Praying for a miracle in Zaire

When Zaire's president, General Mobutu Sese Seko, returned to his crumbling, war-torn country last month thousands thronged to Kinshasa airport to greet him. Tens of thousands more lined the broken and pitted 12-mile road into the capital and crammed Kinshasa's main street.

This "spontaneous" outburst of affection from one of the poorest nations in the world surely even brought a tear to the eye of a corrupt old dictator, back on home soil after four months treatment in the south of France for prostate cancer.

When Mr Mobutu left Kinshasa to return to France for more treatment two weeks later he sneaked to the airport by side roads. There was no big- event staging; no special transport to deliver waving crowds to the roadsides and no laminated gold name cards for the army of foreign journalists who flew in for the president's return and were astonished by the uncharacteristic organisational skills of a regime which has grown rich and fat while presiding over the slow death of Zaire.

People who spotted Mr Mobutu's entourage on its way to the airport booed the president; a brave few, legend now has it, even threw stones. This week, Kengo wa Dondo, the Prime Minister appointed during Mr Mobutu's short visit home, issued a rallying call to all Zaireans to support a major military offensive to retake eastern Zaire from the rebels who swept through the region three months ago.

Patriotic demonstrations paralysed the capital when the Rwandan-backed rebellion in eastern Zaire began. This week, as mercenaries from France, South Africa and Angola assembled 800 miles east in Kisangani to replace the unpaid and thuggish Zairean troops who retreated from the enemy, the nationalist appeal met an eerie silence in the capital.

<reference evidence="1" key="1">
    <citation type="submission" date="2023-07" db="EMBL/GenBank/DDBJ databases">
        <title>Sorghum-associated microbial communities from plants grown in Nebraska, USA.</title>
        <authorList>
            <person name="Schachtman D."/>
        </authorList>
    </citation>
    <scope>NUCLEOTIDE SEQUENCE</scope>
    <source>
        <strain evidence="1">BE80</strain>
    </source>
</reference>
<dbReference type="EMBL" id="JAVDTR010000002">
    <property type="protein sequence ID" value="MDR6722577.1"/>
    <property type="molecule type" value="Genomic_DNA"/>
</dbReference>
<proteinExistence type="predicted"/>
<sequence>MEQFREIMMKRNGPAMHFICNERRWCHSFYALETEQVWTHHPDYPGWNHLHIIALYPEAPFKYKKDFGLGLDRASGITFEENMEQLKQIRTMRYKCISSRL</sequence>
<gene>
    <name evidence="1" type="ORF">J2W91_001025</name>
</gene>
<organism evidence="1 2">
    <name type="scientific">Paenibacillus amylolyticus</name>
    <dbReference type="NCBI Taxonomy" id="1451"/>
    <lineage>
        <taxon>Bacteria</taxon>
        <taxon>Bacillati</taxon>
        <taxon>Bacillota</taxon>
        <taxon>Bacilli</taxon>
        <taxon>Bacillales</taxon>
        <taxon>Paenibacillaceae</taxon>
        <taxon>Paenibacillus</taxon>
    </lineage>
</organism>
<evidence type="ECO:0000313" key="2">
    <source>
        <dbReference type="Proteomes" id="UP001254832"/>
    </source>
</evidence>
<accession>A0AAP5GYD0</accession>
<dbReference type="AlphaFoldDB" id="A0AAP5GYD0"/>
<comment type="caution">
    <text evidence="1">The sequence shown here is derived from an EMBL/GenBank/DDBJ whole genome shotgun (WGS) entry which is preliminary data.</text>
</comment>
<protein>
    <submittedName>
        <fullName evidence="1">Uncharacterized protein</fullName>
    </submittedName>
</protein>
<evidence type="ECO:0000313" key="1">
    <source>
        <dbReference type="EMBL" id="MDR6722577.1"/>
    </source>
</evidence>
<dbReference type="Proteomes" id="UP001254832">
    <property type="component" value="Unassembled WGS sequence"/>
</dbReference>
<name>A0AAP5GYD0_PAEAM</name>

Satellite has defeated the state propaganda machine. In television interviews, Laurent Kabila - the rebel leader condemned as a traitor by the government - has convinced many Zaireans that his rebellion is home-grown, and not merely the creation of Rwanda. He is now a potential saviour, a close second to Etienne Tshisekedi, the main opposition leader.

The city is alive with rumours that Mr Kabila was in Kinshasa on Christmas Day. When he launched his insurrection, he promised Zaire he would reach Kinshasa by then. Zaireans ignore the near impossibility of such a feat: 800 miles of roadless jungle separates the capital from the conflict. But the desperate must be allowed to believe in miracles .

"I would support Kabila if he came to Kinshasa," says January, 34, born two years after Mr Mobutu took power. In his lifetime, Zaire's economy has collapsed and its infrastructure disappeared. The old colonial roads peter out into jungle just outside the city.

January has never had a job. His two young children are in hospital. In a country where inflation is more than 4,000 per cent, barter is the mainstay of the economy. At a hospital pawn shop, full of domestic appliances, January has just handed over a suitcase - one of his few possessions - to meet his children's medical bills.

He lays his misery right at Mr Mobutu's door. "When he was back he promised much and changed nothing," he said. The President raised hopes when he returned by saying he was listening to the nation and would respond positively to their demands. Kinshasa celebrated, sure that Mr Mobuto meant he would reinstate Mr Tshisekedi as prime minister. "Instead he made sure Mr Kengo, his puppet, was appointed," said January. "We just want change from anyone who can give it."

Like almost everyone in Kinshasa, January is involved in a new defiance campaign; refusing to use new bank notes issued last week because they weaken an already worthless currency. Mr Mobutu had the good sense to head back to his French villa before the notes were released. In the last few months, the zaire (the national currency) has halved in value from 80,000 to the dollar to 160,000.

"They are happy to issue the new bills though it means more misery for us," says Lady Matshiaba, 25, a baker. The new notes - nicknamed the prostate - are shunned all over town; and those who ignore the popular protest are beaten by other citizens in the street. "We call it the prostate," said a local teacher, "because cancer kills and this money may kill us".

Kinshasa (Reuter) - The government said yesterday that the army had launched its promised counter-offensive in the east and recaptured the town of Walikale. A defence ministry statement said that 100 rebels had been killed.

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